8. Is there anything you think students and recent grads should know about starting a career in mining?

Mining can be a rewarding career choice but the reality is that a lot more sacrifice is involved compared to other industries. Most like you will be posted to a remote minesite that is hours from anywhere, so it helps to have supportive friends and family who are okay with Skype. It’s a volatile industry where entire departments can be cut if commodity prices take a dive, so you have to be prepared to move around constantly. Having said that, the best way of learning is to be a doer – you’ll get out of your experiences what you put in. Working in the mining profession is so much more than just developing your technical skills, so if you see something interesting, ask about how you can be involved.

Pit Stop No13: Q&A with Betty Ann Heggie

Betty Ann Heggie has spent twenty-six years at the Potash Corporation of Saskatchewan Inc where she climbed the corporate ladder to become Senior Vice President and an officer in the company. She was named Canada’s Top Investor Relations Officer by both her clients and her peers.

Betty Ann is now using her retirement years to promote Women’s mentorship, answering the call to share her lessons learned with other women. She has spearheaded The Betty Ann Heggie Womentorship Foundation, which supports organizations and individuals that reflect and promote her teachings about the importance of Gender Physics and the necessity of women supporting women.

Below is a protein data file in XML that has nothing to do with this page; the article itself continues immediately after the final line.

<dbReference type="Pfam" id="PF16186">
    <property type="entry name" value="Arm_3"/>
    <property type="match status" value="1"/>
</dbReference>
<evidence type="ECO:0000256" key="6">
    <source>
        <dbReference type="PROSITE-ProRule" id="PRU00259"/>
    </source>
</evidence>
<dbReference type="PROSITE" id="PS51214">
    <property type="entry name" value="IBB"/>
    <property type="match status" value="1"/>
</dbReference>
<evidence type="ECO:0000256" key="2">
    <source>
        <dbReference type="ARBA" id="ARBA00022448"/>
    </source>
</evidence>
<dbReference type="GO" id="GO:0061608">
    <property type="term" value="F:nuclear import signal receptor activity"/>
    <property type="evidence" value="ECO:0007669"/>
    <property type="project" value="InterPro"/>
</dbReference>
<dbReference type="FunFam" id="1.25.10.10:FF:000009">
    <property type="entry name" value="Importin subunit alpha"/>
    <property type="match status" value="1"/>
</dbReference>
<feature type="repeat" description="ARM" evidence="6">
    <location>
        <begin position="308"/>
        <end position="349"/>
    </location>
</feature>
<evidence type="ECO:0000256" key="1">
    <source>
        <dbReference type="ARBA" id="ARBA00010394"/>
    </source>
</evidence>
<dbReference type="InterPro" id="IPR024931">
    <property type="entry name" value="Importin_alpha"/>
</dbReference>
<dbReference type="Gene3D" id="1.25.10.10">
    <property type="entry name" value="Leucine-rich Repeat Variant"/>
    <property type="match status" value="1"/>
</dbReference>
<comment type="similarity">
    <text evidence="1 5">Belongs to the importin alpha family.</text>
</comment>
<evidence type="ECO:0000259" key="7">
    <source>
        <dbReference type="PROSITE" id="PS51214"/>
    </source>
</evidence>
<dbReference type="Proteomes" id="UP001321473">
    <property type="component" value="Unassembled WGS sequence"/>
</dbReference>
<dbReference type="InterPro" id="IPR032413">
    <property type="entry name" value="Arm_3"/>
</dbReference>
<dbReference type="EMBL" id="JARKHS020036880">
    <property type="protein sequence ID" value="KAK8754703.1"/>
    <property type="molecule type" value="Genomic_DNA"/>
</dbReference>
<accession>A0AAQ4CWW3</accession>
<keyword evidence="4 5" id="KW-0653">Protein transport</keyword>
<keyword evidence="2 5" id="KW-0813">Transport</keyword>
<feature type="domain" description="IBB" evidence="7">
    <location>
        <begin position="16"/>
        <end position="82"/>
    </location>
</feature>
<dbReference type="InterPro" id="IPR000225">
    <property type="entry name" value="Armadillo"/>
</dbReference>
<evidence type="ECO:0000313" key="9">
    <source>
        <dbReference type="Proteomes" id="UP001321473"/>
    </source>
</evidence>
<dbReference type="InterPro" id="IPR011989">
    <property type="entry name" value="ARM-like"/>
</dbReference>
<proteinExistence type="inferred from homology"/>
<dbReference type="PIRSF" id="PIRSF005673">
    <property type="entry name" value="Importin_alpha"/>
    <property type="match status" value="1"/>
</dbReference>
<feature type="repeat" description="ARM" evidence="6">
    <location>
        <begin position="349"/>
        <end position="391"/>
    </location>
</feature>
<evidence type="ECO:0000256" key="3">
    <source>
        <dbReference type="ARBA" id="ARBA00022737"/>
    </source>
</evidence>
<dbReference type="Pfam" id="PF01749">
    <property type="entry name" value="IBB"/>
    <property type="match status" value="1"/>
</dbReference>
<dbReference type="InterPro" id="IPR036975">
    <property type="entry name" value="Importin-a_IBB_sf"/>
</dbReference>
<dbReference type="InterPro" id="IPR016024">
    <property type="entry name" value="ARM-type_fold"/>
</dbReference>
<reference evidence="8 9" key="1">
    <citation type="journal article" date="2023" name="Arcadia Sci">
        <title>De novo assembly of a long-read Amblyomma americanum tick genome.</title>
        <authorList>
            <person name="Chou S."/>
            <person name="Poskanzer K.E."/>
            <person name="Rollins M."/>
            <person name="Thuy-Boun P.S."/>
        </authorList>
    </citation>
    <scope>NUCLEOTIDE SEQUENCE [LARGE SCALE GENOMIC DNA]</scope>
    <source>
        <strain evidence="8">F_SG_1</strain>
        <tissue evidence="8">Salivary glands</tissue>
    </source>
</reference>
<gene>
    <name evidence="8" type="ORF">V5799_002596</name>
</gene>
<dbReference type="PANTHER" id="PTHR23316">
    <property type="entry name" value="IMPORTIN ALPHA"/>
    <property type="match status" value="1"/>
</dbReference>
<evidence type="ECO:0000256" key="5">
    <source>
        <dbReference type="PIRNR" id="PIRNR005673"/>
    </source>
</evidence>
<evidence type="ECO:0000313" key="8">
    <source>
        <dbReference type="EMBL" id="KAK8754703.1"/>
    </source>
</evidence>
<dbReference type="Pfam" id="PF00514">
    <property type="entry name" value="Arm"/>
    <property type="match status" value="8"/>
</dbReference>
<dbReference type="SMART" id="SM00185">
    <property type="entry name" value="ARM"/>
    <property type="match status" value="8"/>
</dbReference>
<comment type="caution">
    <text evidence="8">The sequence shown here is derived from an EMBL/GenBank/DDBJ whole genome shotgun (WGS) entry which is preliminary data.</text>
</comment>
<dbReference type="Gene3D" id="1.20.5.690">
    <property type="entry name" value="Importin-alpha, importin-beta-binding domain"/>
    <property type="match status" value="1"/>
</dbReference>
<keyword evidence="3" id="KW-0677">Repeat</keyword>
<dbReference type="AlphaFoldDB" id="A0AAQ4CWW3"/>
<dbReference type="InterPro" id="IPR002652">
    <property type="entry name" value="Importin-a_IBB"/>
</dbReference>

Betty Ann was nominated as the 2015 Women in Mining (WIM) Canada Trailblazer award winner. This award, established by WIM Canada in 2013 recognizes women who are risk taker and have helped other woman advance in their careers.

Betty Ann Heggie

Betty Ann Heggie

1. What originally appealed to you about working in mining?

I am from Saskatchewan and I was looking for work around the province. I knew I wanted to have a family and at the time my prospective husband had a small business in the area. Most of the jobs started at an office in the province and when you got promoted, you were transferred to another city. Thus, I looked for employment at a head office in Sask, where I wouldn’t have to move. Since mining is a big part of our economy, Potash was at the top of the list; it presented great opportunities in Saskatchewan. I worked for Potash for 26 years from 1981 to 2007.

2. You are a woman in mining; what has the experience been like for you?

Back in 1993 we tried to buy the German potash company K+S. Our CEO and myself both went to Germany to meet with the company. We had a nice dinner and the following day they had planned a tour of the underground mine for the CEO, and a city tour for myself. The reason behind this is that was believed it to be bad luck for a woman to go underground. It was an old superstition and the company didn’t want to frighten the miners. So there I was, an officer of PotashCorp, and they wanted to take me on a city tour. Our open-minded CEO refused to go underground without me. In the end, neither of us went underground. The industry has changed since then; a lot of women are now working underground and much progress has been made.